Friday 23 March 2018

The yawns are for fun at city's festival of curiosity

Festival of Curiosities
Festival of Curiosities
Wayne O'Connor

Wayne O'Connor

New ways of interacting with art, science and technology were being promoted with giant colouring walls for adults and virtual reality experiences yesterday.

It was all part of the Festival of Curiosity taking place across 14 different venues in the capital this weekend.

With events divided into "Playful Days" and "Curious Nights", the festival is tailored to cater for younger and older audiences.

The theme of this year's festival is the connection between body and mind.

Audiences get a chance to monitor the effects of festival activities on their physical and emotional states through brainwave tracking and biosensor technology.

A carnival-style showcase was held in Merrion Square yesterday while hundreds filed through an urban garden on Wood Quay and there were giant bubbles and story telling in Dublin city centre.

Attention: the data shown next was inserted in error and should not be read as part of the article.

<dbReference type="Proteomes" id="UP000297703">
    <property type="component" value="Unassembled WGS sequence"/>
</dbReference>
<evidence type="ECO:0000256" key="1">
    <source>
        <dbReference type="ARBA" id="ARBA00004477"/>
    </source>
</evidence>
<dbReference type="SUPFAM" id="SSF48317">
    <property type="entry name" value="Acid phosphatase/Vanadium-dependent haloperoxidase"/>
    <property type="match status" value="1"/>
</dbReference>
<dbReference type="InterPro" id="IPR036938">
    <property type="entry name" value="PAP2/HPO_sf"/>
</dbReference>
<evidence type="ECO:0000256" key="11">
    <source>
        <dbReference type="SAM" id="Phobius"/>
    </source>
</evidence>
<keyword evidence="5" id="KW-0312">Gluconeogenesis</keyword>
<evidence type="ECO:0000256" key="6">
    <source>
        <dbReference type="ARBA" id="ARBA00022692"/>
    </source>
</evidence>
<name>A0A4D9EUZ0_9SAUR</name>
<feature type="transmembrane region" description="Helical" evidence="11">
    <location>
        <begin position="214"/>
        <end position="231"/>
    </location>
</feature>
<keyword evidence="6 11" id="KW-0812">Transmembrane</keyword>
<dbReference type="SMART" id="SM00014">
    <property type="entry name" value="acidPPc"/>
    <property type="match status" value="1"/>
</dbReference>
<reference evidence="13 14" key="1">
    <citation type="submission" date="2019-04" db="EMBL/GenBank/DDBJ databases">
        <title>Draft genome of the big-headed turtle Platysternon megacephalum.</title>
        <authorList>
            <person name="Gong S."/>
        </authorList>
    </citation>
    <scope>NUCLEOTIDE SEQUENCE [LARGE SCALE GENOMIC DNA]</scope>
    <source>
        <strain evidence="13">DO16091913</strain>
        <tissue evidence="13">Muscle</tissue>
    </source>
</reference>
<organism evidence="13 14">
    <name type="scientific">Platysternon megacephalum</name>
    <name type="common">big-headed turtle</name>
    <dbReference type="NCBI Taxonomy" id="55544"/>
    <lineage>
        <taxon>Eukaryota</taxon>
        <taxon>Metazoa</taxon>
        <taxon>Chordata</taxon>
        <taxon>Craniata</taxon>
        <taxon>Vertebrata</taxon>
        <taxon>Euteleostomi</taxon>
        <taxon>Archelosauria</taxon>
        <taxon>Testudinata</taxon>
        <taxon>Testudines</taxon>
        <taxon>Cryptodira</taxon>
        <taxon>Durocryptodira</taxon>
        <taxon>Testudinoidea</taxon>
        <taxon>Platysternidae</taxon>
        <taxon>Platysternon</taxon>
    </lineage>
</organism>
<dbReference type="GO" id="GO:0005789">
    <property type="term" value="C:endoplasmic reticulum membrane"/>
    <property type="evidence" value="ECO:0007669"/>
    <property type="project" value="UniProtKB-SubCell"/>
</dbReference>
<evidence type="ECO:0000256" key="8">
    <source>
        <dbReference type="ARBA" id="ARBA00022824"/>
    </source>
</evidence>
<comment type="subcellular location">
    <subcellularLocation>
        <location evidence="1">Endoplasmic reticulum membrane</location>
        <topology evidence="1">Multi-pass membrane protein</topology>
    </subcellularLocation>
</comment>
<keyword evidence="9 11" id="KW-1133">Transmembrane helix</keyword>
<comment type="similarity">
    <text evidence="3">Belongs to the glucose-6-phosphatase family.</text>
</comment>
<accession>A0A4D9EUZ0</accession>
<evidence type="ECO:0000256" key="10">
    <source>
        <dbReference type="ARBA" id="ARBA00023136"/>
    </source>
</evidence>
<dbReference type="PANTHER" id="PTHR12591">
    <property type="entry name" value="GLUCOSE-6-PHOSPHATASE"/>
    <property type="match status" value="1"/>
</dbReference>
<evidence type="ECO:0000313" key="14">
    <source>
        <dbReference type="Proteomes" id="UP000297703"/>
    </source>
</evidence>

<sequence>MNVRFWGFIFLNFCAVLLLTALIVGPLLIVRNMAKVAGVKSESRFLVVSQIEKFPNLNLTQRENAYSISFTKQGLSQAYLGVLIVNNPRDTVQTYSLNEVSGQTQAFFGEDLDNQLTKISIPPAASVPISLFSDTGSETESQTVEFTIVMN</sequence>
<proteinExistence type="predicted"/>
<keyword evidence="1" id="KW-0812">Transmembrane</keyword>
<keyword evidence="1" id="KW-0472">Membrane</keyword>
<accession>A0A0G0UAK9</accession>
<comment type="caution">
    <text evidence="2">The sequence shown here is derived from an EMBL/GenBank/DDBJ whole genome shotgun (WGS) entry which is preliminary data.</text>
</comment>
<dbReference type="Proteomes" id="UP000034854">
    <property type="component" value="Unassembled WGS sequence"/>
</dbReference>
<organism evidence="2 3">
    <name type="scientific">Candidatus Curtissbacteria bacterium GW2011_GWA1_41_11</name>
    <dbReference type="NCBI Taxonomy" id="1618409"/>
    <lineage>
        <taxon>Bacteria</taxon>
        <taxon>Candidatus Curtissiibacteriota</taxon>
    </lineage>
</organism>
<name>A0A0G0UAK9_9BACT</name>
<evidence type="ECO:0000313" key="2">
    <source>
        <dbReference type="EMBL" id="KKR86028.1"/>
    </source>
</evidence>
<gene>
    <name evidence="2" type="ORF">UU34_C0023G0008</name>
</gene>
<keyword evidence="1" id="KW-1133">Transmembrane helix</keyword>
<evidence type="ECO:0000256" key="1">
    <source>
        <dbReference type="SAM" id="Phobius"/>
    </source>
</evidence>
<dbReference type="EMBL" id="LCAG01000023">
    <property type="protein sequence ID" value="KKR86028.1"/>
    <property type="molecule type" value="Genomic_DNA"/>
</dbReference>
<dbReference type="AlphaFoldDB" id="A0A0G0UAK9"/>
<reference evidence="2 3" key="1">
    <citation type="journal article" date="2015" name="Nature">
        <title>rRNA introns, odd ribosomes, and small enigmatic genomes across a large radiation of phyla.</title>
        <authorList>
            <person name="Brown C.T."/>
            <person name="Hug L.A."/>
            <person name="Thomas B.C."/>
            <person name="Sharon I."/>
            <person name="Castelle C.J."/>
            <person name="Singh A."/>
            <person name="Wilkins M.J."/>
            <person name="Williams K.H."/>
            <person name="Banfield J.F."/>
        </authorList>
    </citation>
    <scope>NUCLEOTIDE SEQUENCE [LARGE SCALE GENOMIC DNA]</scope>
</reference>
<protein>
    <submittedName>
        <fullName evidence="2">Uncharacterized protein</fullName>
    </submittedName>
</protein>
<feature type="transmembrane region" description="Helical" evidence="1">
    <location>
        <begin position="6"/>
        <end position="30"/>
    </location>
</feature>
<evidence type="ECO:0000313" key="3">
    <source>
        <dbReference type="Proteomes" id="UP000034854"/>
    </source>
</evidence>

Visitors got a chance to speak to people who have been behind the construction of everything from rocket launchers to movie props.

They also got an opportunity to glimpse into the future and get hands-on in the creation process of clever hacks and intriguing innovations with wood turners and ceramicists.

Younger members got to celebrate the arrival of Finding Dory in cinemas this week with a trail of riddles, puzzles, memory games and science as part of a treasure hunt that will continue today.

The phenomenon of adult colouring books has been tapped into with a pop-up urban escape in Temple Bar.

A colouring room was created so participants could relax and colour in a giant mural.

"We want to create a culture of curiosity in Dublin and beyond," says the festival's co-founder Vince McCarthy.

However, the organisers also tapped into a more relaxing realm by creating an artificial intelligence that can identify yawns.

The Yawn Chorus is able to recognise them during, or even before the yawn strikes.

Visitors are encouraged to relax and listen to a computer play melodies constructed purely out of the yawns of guests.

As the festival progresses, the computer will learn more and more about identifying yawns.

It will become smarter in predicting and also evoking them.

While the artificial intelligence captures more yawns, it is actually capturing more 'instruments' for its orchestra, say organisers.

Sunday Independent

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